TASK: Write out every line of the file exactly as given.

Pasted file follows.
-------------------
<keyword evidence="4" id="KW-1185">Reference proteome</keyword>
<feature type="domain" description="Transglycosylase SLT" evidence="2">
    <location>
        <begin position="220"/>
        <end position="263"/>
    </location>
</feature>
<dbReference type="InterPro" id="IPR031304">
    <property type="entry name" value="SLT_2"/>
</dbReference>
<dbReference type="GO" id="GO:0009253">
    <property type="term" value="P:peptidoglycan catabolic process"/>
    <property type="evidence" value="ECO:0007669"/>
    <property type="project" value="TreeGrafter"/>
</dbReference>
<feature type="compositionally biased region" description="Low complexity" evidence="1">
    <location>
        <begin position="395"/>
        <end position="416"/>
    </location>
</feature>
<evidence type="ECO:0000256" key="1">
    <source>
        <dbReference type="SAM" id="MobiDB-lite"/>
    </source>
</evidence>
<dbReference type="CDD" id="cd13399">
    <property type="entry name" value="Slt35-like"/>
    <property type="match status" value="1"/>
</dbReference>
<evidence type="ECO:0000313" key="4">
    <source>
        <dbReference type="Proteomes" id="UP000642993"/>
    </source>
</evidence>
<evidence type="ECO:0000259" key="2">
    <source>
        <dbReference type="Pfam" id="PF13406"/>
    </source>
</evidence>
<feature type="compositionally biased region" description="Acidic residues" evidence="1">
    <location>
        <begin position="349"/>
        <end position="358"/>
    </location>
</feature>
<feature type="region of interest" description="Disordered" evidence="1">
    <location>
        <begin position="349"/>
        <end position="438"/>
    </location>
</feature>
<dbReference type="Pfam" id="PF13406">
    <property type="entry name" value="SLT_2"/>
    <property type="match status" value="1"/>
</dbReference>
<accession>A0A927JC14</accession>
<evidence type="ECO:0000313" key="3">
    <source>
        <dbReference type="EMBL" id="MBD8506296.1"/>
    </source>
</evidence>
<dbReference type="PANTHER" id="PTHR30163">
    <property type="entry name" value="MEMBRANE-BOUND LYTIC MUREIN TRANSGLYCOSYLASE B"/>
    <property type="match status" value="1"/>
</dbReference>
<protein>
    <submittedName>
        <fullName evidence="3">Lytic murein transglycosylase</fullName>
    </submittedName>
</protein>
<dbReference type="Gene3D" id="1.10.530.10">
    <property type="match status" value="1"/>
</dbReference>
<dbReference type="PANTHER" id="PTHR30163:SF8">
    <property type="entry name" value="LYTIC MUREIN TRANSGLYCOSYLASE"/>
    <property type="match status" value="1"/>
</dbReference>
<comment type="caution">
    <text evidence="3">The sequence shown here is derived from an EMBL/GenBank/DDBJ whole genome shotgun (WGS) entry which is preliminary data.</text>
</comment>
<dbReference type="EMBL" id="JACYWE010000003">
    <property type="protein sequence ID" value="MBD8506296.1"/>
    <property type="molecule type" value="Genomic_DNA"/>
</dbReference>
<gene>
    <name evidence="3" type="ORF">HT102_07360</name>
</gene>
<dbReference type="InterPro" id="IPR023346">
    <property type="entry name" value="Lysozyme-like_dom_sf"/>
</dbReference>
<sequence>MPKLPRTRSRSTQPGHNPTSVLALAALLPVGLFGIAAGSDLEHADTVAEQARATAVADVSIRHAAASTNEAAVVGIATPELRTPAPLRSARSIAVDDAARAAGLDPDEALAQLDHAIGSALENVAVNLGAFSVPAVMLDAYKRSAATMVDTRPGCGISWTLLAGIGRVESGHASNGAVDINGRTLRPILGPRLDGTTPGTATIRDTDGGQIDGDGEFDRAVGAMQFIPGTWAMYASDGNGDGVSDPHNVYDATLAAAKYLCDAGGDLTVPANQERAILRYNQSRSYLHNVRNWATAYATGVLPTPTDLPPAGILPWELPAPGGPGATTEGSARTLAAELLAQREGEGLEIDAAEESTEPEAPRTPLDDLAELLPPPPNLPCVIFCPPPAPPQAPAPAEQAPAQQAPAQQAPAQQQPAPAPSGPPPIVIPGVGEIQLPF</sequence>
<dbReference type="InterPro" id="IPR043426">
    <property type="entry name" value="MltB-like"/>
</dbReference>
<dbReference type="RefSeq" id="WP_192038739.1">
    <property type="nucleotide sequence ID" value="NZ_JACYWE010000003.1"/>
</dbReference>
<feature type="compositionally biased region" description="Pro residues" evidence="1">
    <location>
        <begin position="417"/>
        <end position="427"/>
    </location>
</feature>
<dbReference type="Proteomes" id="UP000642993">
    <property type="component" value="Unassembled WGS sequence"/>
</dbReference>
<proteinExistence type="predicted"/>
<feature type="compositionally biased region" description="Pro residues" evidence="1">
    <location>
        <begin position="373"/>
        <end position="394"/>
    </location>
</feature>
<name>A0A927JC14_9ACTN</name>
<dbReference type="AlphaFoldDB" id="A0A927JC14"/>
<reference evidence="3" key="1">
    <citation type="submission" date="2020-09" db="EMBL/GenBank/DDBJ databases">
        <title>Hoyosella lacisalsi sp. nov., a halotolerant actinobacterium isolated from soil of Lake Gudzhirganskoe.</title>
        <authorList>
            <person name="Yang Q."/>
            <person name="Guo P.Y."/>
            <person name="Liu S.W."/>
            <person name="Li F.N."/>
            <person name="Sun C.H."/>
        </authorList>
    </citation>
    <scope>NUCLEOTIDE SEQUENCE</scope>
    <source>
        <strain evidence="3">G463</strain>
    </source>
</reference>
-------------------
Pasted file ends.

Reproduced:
<keyword evidence="4" id="KW-1185">Reference proteome</keyword>
<feature type="domain" description="Transglycosylase SLT" evidence="2">
    <location>
        <begin position="220"/>
        <end position="263"/>
    </location>
</feature>
<dbReference type="InterPro" id="IPR031304">
    <property type="entry name" value="SLT_2"/>
</dbReference>
<dbReference type="GO" id="GO:0009253">
    <property type="term" value="P:peptidoglycan catabolic process"/>
    <property type="evidence" value="ECO:0007669"/>
    <property type="project" value="TreeGrafter"/>
</dbReference>
<feature type="compositionally biased region" description="Low complexity" evidence="1">
    <location>
        <begin position="395"/>
        <end position="416"/>
    </location>
</feature>
<evidence type="ECO:0000256" key="1">
    <source>
        <dbReference type="SAM" id="MobiDB-lite"/>
    </source>
</evidence>
<dbReference type="CDD" id="cd13399">
    <property type="entry name" value="Slt35-like"/>
    <property type="match status" value="1"/>
</dbReference>
<evidence type="ECO:0000313" key="4">
    <source>
        <dbReference type="Proteomes" id="UP000642993"/>
    </source>
</evidence>
<evidence type="ECO:0000259" key="2">
    <source>
        <dbReference type="Pfam" id="PF13406"/>
    </source>
</evidence>
<feature type="compositionally biased region" description="Acidic residues" evidence="1">
    <location>
        <begin position="349"/>
        <end position="358"/>
    </location>
</feature>
<feature type="region of interest" description="Disordered" evidence="1">
    <location>
        <begin position="349"/>
        <end position="438"/>
    </location>
</feature>
<dbReference type="Pfam" id="PF13406">
    <property type="entry name" value="SLT_2"/>
    <property type="match status" value="1"/>
</dbReference>
<accession>A0A927JC14</accession>
<evidence type="ECO:0000313" key="3">
    <source>
        <dbReference type="EMBL" id="MBD8506296.1"/>
    </source>
</evidence>
<dbReference type="PANTHER" id="PTHR30163">
    <property type="entry name" value="MEMBRANE-BOUND LYTIC MUREIN TRANSGLYCOSYLASE B"/>
    <property type="match status" value="1"/>
</dbReference>
<protein>
    <submittedName>
        <fullName evidence="3">Lytic murein transglycosylase</fullName>
    </submittedName>
</protein>
<dbReference type="Gene3D" id="1.10.530.10">
    <property type="match status" value="1"/>
</dbReference>
<dbReference type="PANTHER" id="PTHR30163:SF8">
    <property type="entry name" value="LYTIC MUREIN TRANSGLYCOSYLASE"/>
    <property type="match status" value="1"/>
</dbReference>
<comment type="caution">
    <text evidence="3">The sequence shown here is derived from an EMBL/GenBank/DDBJ whole genome shotgun (WGS) entry which is preliminary data.</text>
</comment>
<dbReference type="EMBL" id="JACYWE010000003">
    <property type="protein sequence ID" value="MBD8506296.1"/>
    <property type="molecule type" value="Genomic_DNA"/>
</dbReference>
<gene>
    <name evidence="3" type="ORF">HT102_07360</name>
</gene>
<dbReference type="InterPro" id="IPR023346">
    <property type="entry name" value="Lysozyme-like_dom_sf"/>
</dbReference>
<sequence>MPKLPRTRSRSTQPGHNPTSVLALAALLPVGLFGIAAGSDLEHADTVAEQARATAVADVSIRHAAASTNEAAVVGIATPELRTPAPLRSARSIAVDDAARAAGLDPDEALAQLDHAIGSALENVAVNLGAFSVPAVMLDAYKRSAATMVDTRPGCGISWTLLAGIGRVESGHASNGAVDINGRTLRPILGPRLDGTTPGTATIRDTDGGQIDGDGEFDRAVGAMQFIPGTWAMYASDGNGDGVSDPHNVYDATLAAAKYLCDAGGDLTVPANQERAILRYNQSRSYLHNVRNWATAYATGVLPTPTDLPPAGILPWELPAPGGPGATTEGSARTLAAELLAQREGEGLEIDAAEESTEPEAPRTPLDDLAELLPPPPNLPCVIFCPPPAPPQAPAPAEQAPAQQAPAQQAPAQQQPAPAPSGPPPIVIPGVGEIQLPF</sequence>
<dbReference type="InterPro" id="IPR043426">
    <property type="entry name" value="MltB-like"/>
</dbReference>
<dbReference type="RefSeq" id="WP_192038739.1">
    <property type="nucleotide sequence ID" value="NZ_JACYWE010000003.1"/>
</dbReference>
<feature type="compositionally biased region" description="Pro residues" evidence="1">
    <location>
        <begin position="417"/>
        <end position="427"/>
    </location>
</feature>
<dbReference type="Proteomes" id="UP000642993">
    <property type="component" value="Unassembled WGS sequence"/>
</dbReference>
<proteinExistence type="predicted"/>
<feature type="compositionally biased region" description="Pro residues" evidence="1">
    <location>
        <begin position="373"/>
        <end position="394"/>
    </location>
</feature>
<name>A0A927JC14_9ACTN</name>
<dbReference type="AlphaFoldDB" id="A0A927JC14"/>
<reference evidence="3" key="1">
    <citation type="submission" date="2020-09" db="EMBL/GenBank/DDBJ databases">
        <title>Hoyosella lacisalsi sp. nov., a halotolerant actinobacterium isolated from soil of Lake Gudzhirganskoe.</title>
        <authorList>
            <person name="Yang Q."/>
            <person name="Guo P.Y."/>
            <person name="Liu S.W."/>
            <person name="Li F.N."/>
            <person name="Sun C.H."/>
        </authorList>
    </citation>
    <scope>NUCLEOTIDE SEQUENCE</scope>
    <source>
        <strain evidence="3">G463</strain>
    </source>
</reference>